Latest Industry: Pharrell Williams, Spotify, The BBC, Genius, BMG, Sony

Getting ‘Lucky’.

Sony/ATV Music Publishing has extended its worldwide deal with multi-Grammy-winning songwriter, artist, and producer Pharrell Williams.  The agreement will take the company’s relationship with Williams into a third decade.  Pharrell has written many popular No. 1 hits, including ‘Happy,’ ‘Get Lucky,’ ‘Money Maker,’ and ‘Havana.’


A Genius deal with Spotify.

Spotify announced that it has joined forces once again with Genius, the world’s biggest encyclopedia of music (according to them), to premiere an all-new music podcast.  Dubbed Déja Vu and hosted by Stereo Williams, the podcast celebrates the complex musical lineage of today’s biggest artists by exploring the greats who inspired them.


Soaring revenue.

Parent company Bertelsmann has reported that BMG’s revenues last year grew 22%.  The company said the bump was “attributable to higher revenues across all market segments and regions through organic growth and acquisition, especially in the recorded music business and in the British, US and Australian publishing business.”  It previously generated around $516 million in 2016. BMG’s operating EBITDA topped $118 million, up 9.5% from 2016.


No more free music for you, Peru.

The Peruvian Copyright Commission has ordered GoDaddy, the world’s largest domain name registrar, to shut down four music piracy websites.,,, and had offered users illegal MP3 downloads.  The move came after the Peruvian Union of Phonographic Producers (UNIMPRO), an IFPI member, filed a formal complaint.


Radio and TV…  What’s that, mum?

In its annual plan, the BBC found that 15-34 year olds now increasingly listen to streaming music platforms over BBC Radio.  From October to December 2017, it estimated that “15 to 34-year-olds listened more to streaming music services (five hours a week) than all BBC radio (four hours 30 minutes).”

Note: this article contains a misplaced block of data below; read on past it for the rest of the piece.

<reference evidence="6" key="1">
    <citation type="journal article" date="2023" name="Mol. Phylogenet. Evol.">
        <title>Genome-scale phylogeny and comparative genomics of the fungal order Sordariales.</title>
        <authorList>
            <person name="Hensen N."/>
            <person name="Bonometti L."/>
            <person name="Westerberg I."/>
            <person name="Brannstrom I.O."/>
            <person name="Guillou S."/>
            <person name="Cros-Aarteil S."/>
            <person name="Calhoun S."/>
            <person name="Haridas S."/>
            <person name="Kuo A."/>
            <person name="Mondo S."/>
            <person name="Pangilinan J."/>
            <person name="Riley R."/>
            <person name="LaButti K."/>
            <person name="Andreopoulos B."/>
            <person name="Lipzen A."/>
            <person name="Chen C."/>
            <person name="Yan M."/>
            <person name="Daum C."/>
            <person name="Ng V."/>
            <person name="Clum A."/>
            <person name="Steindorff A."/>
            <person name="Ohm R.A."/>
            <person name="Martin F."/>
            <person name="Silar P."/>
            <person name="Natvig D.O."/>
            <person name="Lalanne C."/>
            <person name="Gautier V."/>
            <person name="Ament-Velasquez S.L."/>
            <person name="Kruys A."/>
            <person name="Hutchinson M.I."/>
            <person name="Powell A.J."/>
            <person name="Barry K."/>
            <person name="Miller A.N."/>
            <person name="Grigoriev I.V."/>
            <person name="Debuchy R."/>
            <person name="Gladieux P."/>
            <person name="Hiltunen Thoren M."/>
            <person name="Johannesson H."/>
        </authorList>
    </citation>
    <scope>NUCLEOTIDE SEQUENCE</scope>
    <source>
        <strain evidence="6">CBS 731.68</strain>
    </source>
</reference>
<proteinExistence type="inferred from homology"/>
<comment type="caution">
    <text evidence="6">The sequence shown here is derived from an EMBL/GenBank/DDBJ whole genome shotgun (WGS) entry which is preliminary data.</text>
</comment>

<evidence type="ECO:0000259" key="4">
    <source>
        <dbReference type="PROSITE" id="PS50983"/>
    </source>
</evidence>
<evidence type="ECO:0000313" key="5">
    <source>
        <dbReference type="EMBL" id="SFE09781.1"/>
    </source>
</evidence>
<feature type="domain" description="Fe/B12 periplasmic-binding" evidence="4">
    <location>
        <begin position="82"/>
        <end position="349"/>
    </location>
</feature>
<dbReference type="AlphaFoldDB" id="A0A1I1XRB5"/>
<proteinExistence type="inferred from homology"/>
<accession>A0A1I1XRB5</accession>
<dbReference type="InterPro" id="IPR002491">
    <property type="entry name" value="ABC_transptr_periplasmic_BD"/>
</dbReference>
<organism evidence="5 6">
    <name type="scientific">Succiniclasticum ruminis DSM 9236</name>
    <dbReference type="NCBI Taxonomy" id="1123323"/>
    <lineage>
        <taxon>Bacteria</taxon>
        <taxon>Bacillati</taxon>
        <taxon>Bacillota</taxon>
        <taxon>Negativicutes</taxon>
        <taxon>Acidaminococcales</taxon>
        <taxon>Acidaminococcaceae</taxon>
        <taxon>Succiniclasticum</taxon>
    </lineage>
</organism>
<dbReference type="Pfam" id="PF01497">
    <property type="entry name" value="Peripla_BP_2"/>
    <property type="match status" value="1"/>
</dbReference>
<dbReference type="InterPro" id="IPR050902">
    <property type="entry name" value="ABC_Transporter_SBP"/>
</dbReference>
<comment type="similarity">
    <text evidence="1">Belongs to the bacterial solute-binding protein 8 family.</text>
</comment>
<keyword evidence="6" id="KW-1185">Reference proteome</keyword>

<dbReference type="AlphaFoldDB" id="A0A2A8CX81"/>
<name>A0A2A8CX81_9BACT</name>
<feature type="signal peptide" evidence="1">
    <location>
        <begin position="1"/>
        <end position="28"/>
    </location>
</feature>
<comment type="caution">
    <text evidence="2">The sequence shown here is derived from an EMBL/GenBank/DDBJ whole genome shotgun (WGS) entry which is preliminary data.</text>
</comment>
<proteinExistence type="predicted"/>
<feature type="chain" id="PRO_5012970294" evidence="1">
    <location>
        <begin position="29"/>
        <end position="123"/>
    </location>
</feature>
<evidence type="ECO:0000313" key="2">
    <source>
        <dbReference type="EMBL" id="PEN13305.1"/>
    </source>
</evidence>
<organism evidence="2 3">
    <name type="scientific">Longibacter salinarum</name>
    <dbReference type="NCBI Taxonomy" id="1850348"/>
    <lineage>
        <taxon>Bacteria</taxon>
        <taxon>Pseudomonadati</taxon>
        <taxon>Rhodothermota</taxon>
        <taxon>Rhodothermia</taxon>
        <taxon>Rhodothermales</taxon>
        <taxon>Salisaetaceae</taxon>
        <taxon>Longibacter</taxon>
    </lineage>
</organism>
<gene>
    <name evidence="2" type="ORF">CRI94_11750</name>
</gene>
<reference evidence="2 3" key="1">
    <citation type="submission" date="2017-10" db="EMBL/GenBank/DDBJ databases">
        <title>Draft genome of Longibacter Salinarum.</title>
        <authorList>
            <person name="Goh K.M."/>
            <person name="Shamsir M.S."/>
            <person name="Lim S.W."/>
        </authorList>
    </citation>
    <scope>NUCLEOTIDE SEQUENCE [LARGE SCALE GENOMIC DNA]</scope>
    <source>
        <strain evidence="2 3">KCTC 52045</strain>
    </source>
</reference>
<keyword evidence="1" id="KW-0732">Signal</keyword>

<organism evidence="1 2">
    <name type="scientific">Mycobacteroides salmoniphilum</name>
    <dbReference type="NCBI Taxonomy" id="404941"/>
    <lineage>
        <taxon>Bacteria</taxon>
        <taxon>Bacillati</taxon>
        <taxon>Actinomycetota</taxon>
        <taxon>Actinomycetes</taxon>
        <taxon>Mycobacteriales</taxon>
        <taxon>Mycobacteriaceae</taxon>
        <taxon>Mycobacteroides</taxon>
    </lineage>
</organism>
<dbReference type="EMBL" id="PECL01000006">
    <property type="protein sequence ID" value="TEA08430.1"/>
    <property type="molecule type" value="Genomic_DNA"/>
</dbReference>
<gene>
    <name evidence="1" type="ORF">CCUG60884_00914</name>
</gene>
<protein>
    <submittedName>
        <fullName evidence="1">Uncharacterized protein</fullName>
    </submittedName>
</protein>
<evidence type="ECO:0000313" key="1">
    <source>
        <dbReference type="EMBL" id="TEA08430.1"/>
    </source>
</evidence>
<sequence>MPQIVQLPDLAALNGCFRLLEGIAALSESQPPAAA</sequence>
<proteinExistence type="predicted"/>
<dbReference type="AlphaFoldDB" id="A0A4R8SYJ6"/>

The broadcaster also found that 16-24 year olds spend more time streaming content on Netflix than watching its BBC TV Series.

[Daily Mail / The Guardian]

I’m pay-for-play.  But, I’m really not.

Beleaguered startup Spotlister has denied it was a Spotify pay-for-play service.  In an interview with MusicAlly, founders said,

Spotlister was conceived and developed simply to give rising artists the opportunity to submit their music for consideration to the curator community.  Never to pay for placements on their playlists.

After offering independent musicians a spot on premium Spotify playlists, Spotlister had its API key revoked.   Interesting timing.  The company has since rebranded as ‘Jamlister’.


Play new music, or else.

OfCom, a UK media regulator, has ordered BBC station Radio 1 to play new music when people tune in.  It must now include 50% new music with “a significant proportion from new and emerging UK artists.”  The previous quota stood at 45%.  Radio 2’s new music threshold remained at 20%.  Both networks currently reach the quota.  Radio 1’s new music plays stand  at 54%, and Radio 2 at 28%.


Overhauling Legacy for streaming.

Sony Music has overhauled its catalog-focused Legacy label to adapt to streaming music platforms.  It has staffed up its digital space with 9 new roles.  The company had found that it didn’t have enough people “specializing in deep catalog, streaming, marketing and analytics.”


Ready to dance?

Dutch dance label Spinnin’ Records has revealed a full rebranding of its top playlists to reach more users via voice activation.  It has rebranded four key playlists, and will roll out additional lists throughout 2018.  It currently serves over 20 million people around the world on multiple streaming platforms.


Celebrating the achievements of black artists.

Spotify has announced that it will celebrate and amplify the voices of Black creators beyond the month of February.  With the launch of Black History is Happening Now, artists, creatives, and organizations will tell stories and raise important topics on video.  The streaming music service will pay tribute to musicians who paved the way, and the artists who will define what’s next.


Struggling with writer’s block?

AI-powered melody generator app Amadeus Code has launched in the iOS store.  It uses AI technology to assist musicians, producers, and composers struggling with writer’s block.  Amadeus Code uses data from popular songs to craft melodies based on users’ preference of era, rhythm, and range.

[Amadeus Code]

The sounds of business.

In partnership with Napster, SoundMachine has announced Business Premium, a new premium music subscription.  Aimed at small and large businesses in the US, Canada, and Spain, the service feature hundreds of AI-generated and human-curated stations.  Businesses can also create a custom station from an artist or song on Napster’s catalog.


Featured image by Daniel Gregory (CC by 2.0)